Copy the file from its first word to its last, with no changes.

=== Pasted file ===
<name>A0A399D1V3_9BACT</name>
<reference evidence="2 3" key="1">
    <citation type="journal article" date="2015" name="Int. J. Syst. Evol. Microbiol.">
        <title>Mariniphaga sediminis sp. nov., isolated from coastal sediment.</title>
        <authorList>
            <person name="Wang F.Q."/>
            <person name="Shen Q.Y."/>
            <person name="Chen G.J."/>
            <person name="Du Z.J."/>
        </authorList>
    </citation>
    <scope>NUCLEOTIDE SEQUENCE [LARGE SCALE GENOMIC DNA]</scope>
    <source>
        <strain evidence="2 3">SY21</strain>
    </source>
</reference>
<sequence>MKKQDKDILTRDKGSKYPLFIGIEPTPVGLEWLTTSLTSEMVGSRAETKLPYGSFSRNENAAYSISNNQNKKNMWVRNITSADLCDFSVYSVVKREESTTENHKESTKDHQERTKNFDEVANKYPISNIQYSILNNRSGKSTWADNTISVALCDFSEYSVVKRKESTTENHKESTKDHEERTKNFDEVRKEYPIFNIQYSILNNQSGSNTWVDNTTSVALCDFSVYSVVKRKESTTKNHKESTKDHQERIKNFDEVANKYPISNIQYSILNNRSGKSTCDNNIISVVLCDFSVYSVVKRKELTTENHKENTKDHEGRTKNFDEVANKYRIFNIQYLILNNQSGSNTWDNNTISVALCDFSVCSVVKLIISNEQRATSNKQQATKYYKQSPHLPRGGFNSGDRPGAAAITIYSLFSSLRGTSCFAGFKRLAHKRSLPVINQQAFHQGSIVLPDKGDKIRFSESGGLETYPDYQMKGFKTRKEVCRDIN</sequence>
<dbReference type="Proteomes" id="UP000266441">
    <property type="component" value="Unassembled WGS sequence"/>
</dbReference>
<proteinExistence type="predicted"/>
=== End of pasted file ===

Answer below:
<name>A0A399D1V3_9BACT</name>
<reference evidence="2 3" key="1">
    <citation type="journal article" date="2015" name="Int. J. Syst. Evol. Microbiol.">
        <title>Mariniphaga sediminis sp. nov., isolated from coastal sediment.</title>
        <authorList>
            <person name="Wang F.Q."/>
            <person name="Shen Q.Y."/>
            <person name="Chen G.J."/>
            <person name="Du Z.J."/>
        </authorList>
    </citation>
    <scope>NUCLEOTIDE SEQUENCE [LARGE SCALE GENOMIC DNA]</scope>
    <source>
        <strain evidence="2 3">SY21</strain>
    </source>
</reference>
<sequence>MKKQDKDILTRDKGSKYPLFIGIEPTPVGLEWLTTSLTSEMVGSRAETKLPYGSFSRNENAAYSISNNQNKKNMWVRNITSADLCDFSVYSVVKREESTTENHKESTKDHQERTKNFDEVANKYPISNIQYSILNNRSGKSTWADNTISVALCDFSEYSVVKRKESTTENHKESTKDHEERTKNFDEVRKEYPIFNIQYSILNNQSGSNTWVDNTTSVALCDFSVYSVVKRKESTTKNHKESTKDHQERIKNFDEVANKYPISNIQYSILNNRSGKSTCDNNIISVVLCDFSVYSVVKRKELTTENHKENTKDHEGRTKNFDEVANKYRIFNIQYLILNNQSGSNTWDNNTISVALCDFSVCSVVKLIISNEQRATSNKQQATKYYKQSPHLPRGGFNSGDRPGAAAITIYSLFSSLRGTSCFAGFKRLAHKRSLPVINQQAFHQGSIVLPDKGDKIRFSESGGLETYPDYQMKGFKTRKEVCRDIN</sequence>
<dbReference type="Proteomes" id="UP000266441">
    <property type="component" value="Unassembled WGS sequence"/>
</dbReference>
<proteinExistence type="predicted"/>